Due to the COVID-19 pandemic, British Columbians experienced a unique Mother’s Day, where online tools allowed for “virtual hugs.”
Some were able to visit and stay within two metres of their loved ones. Others took advantage of the warm weather to go outside.
Those of us who are fortunate enough to ask questions to representative samples can notice specific trends. The pandemic has made it absolutely necessary to gauge feelings and perceptions constantly. Asking people to rate a government plan immediately after it has been tabled does not provide true discernment, regardless of the appetite of the public and the media for “some” kind of information.
In British Columbia, human nature kicked in and the announcement of a plan to ease restrictions was interpreted as a tacit permission to partake in the activities we miss. Residents turned to social media to document examples of physical distance not being respected. We also observed some “protesters” marching in Vancouver, including one carrying a placard that claimed her sons were not “lab rats.” As always, a crisis is a window into humanity’s most laudable and most deplorable.
Over the weekend, British Columbians actually had a chance to analyze what the provincial government is proposing. The latest survey by Research Co. and Glacier Media found that 72% of the province’s residents approve of the plan to resume economic activity, while 20% disagree and 8% are undecided.
In spite of a weekend filled with what some would describe as “lockdown violations,” a majority of British Columbians are gearing for a longer time without specific elements of their pre-pandemic daily lives. More than three in five (62%) believe we should reopen the economy slowly and ensure that COVID-19 infection rates remain low. Conversely, more than a third of residents (35%) believe we should reopen the economy quickly and ensure that no more jobs are lost due to COVID-19.
Our data analysis shows that British Columbians are not looking at this issue in a uniform way. Women are decidedly more likely to call for a slow reopening of the economy (76%) than men (48%). Residents aged 55 and over also urge a gradual return (83%), along with a majority of those aged 18 to 34 (64%).
Generation X is not particularly in favour of this option, with only 44% of British Columbians aged 35 to 54 favouring a slow reappearance to economic activity, and a majority (53%) wanting to achieve this rapidly.
Majorities of British Columbians who reside in the Fraser Valley (80%), Vancouver Island (72%), southern B.C. (71%), northern B.C. (60%) and Metro Vancouver (55%) also favour a slow return to normalcy. More than two-thirds of British Columbians who voted for the governing BC New Democratic Party (67%) and the BC Greens (68%) in the 2017 election want to move gradually. Supporters of the BC Liberals are not as convinced (52%).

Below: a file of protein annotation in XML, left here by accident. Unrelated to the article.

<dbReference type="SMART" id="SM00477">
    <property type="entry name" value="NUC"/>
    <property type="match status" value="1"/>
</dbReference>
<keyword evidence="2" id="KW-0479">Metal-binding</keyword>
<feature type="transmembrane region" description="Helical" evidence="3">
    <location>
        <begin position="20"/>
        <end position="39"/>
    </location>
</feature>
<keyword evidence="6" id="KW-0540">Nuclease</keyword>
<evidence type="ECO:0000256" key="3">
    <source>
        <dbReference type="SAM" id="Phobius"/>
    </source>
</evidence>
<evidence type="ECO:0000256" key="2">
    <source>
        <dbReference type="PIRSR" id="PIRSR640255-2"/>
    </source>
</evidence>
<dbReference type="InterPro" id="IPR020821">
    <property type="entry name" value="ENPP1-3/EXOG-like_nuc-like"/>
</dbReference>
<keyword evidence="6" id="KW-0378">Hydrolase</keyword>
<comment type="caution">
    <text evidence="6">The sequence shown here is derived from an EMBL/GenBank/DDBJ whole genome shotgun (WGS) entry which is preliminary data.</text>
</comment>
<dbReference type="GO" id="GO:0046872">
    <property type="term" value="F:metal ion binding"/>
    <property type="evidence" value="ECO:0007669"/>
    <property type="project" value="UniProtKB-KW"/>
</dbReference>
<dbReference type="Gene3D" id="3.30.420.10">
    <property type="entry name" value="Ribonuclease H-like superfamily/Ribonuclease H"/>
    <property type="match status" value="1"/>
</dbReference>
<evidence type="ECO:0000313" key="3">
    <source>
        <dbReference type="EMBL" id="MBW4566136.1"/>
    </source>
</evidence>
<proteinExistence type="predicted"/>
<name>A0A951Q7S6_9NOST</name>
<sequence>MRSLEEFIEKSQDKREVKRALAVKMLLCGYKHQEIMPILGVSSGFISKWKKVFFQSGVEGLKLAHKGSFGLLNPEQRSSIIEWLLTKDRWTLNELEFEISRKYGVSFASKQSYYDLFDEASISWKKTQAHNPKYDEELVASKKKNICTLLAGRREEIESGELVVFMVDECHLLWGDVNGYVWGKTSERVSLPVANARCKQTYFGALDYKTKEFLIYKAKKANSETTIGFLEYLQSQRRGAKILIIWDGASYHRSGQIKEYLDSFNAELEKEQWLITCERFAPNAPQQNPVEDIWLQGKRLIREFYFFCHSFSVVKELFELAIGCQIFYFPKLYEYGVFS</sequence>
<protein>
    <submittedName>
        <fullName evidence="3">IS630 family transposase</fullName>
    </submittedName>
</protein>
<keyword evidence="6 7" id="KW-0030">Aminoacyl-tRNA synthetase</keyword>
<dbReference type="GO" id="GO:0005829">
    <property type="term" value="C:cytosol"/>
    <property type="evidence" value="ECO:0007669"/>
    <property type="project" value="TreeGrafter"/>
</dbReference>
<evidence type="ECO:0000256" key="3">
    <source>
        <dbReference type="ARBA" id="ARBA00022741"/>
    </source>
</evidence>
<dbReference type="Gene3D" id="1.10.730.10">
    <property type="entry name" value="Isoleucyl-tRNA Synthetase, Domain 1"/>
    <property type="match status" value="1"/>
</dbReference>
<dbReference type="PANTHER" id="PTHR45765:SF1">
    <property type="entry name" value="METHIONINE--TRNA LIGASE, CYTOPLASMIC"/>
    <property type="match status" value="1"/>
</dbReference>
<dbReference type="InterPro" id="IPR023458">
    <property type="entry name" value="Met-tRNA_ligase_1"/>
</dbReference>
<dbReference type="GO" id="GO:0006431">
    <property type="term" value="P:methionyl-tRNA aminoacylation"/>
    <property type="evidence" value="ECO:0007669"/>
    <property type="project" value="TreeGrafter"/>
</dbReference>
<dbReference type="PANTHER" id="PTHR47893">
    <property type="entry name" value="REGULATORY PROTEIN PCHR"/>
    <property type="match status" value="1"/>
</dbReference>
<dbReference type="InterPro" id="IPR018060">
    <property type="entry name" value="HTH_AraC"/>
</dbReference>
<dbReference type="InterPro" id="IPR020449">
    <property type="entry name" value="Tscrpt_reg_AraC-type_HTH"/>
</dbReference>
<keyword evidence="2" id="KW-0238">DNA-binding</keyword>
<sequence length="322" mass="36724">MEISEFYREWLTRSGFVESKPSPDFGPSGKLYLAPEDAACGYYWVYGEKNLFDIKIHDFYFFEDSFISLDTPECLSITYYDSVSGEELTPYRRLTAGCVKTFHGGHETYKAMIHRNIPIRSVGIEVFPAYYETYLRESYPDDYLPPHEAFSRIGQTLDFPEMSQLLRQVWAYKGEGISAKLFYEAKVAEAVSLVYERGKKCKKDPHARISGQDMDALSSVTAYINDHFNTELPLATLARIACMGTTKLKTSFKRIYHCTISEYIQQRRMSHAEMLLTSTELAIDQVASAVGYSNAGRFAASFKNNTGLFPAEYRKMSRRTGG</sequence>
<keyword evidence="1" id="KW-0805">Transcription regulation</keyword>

Reopening the economy quickly is a priority for British Columbians in households with an annual income higher than $100,000 (59%). In stark contrast, only 25% of those in the middle-income bracket and 22% of those in households earning less than $50,000 annually agree with this view.
When the results are analyzed by ethnicity, we see majorities of residents of South Asian and East Asian descent (68% and 51% respectively) wanting a quick reopening of the provincial economy. Only 35% of residents of European descent agree with this course of action.
The numbers so far would suggest that only high earners and middle-aged residents are aching for a fast return to economic activity. However, a look at the British Columbians who have been directly affected by the pandemic gives us a better sense of the current state of affairs.
Only 40% of those who have been unable to visit relatives in their own city or town agree with a quick reopening of the economy in the province. The proportion climbs among those who have endured job losses in their household (52%), applied for the federal Canada Emergency Wage Subsidy (53%), are working from home instead of at their regular workplace (also 53%), and are taking care of children because schools are closed (58%). Our wallets, not our hearts, are aching for a swifter return to normalcy.
The results of this survey also serve as a reminder of the way the outgoing leader of the federal Conservative Party misread the public, and slighted Canadians who are at home through no fault of their own. It was not a surprise to see the party’s standing drop as a result of Andrew Scheer’s misguided decision to place surpluses above people. British Columbians who are directly affected by the COVID-19 pandemic want a quicker resolution to the economic impasse. In this province, the notion of loosening restrictions only for libertarian or leisure reasons is not supported by genuine data, regardless of how gaudy and obnoxious its proponents are.
Mario Canseco is president of Research Co.
Results are based on an online study conducted from May 8 to May 11, 2020, among 800 adults in British Columbia. The data has been statistically weighted according to Canadian census figures for age, gender and region in British Columbia. The margin of error, which measures sample variability, is plus or minus 3.5 percentage points, 19 times out of 20.